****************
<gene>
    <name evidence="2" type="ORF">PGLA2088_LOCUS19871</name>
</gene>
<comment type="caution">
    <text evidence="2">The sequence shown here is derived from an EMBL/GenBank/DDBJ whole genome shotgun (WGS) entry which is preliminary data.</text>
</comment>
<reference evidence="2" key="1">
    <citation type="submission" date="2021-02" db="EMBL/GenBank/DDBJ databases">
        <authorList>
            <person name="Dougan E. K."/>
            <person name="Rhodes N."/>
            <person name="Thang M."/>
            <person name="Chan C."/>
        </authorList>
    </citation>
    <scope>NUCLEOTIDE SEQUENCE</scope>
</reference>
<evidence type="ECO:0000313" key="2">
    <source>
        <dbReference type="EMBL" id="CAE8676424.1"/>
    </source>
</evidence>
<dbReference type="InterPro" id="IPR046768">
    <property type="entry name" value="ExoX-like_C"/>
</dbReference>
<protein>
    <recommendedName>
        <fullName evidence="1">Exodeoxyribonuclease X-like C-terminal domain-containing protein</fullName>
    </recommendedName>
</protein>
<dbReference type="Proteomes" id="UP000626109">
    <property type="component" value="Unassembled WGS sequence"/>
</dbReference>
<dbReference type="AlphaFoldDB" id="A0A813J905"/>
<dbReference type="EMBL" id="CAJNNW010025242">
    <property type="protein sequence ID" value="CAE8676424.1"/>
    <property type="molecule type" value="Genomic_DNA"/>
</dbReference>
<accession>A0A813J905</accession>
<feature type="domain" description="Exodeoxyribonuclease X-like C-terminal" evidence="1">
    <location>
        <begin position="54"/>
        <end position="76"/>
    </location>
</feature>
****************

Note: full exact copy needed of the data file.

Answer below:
<gene>
    <name evidence="2" type="ORF">PGLA2088_LOCUS19871</name>
</gene>
<comment type="caution">
    <text evidence="2">The sequence shown here is derived from an EMBL/GenBank/DDBJ whole genome shotgun (WGS) entry which is preliminary data.</text>
</comment>
<reference evidence="2" key="1">
    <citation type="submission" date="2021-02" db="EMBL/GenBank/DDBJ databases">
        <authorList>
            <person name="Dougan E. K."/>
            <person name="Rhodes N."/>
            <person name="Thang M."/>
            <person name="Chan C."/>
        </authorList>
    </citation>
    <scope>NUCLEOTIDE SEQUENCE</scope>
</reference>
<evidence type="ECO:0000313" key="2">
    <source>
        <dbReference type="EMBL" id="CAE8676424.1"/>
    </source>
</evidence>
<dbReference type="InterPro" id="IPR046768">
    <property type="entry name" value="ExoX-like_C"/>
</dbReference>
<protein>
    <recommendedName>
        <fullName evidence="1">Exodeoxyribonuclease X-like C-terminal domain-containing protein</fullName>
    </recommendedName>
</protein>
<dbReference type="Proteomes" id="UP000626109">
    <property type="component" value="Unassembled WGS sequence"/>
</dbReference>
<dbReference type="AlphaFoldDB" id="A0A813J905"/>
<dbReference type="EMBL" id="CAJNNW010025242">
    <property type="protein sequence ID" value="CAE8676424.1"/>
    <property type="molecule type" value="Genomic_DNA"/>
</dbReference>
<accession>A0A813J905</accession>
<feature type="domain" description="Exodeoxyribonuclease X-like C-terminal" evidence="1">
    <location>
        <begin position="54"/>
        <end position="76"/>
    </location>
</feature>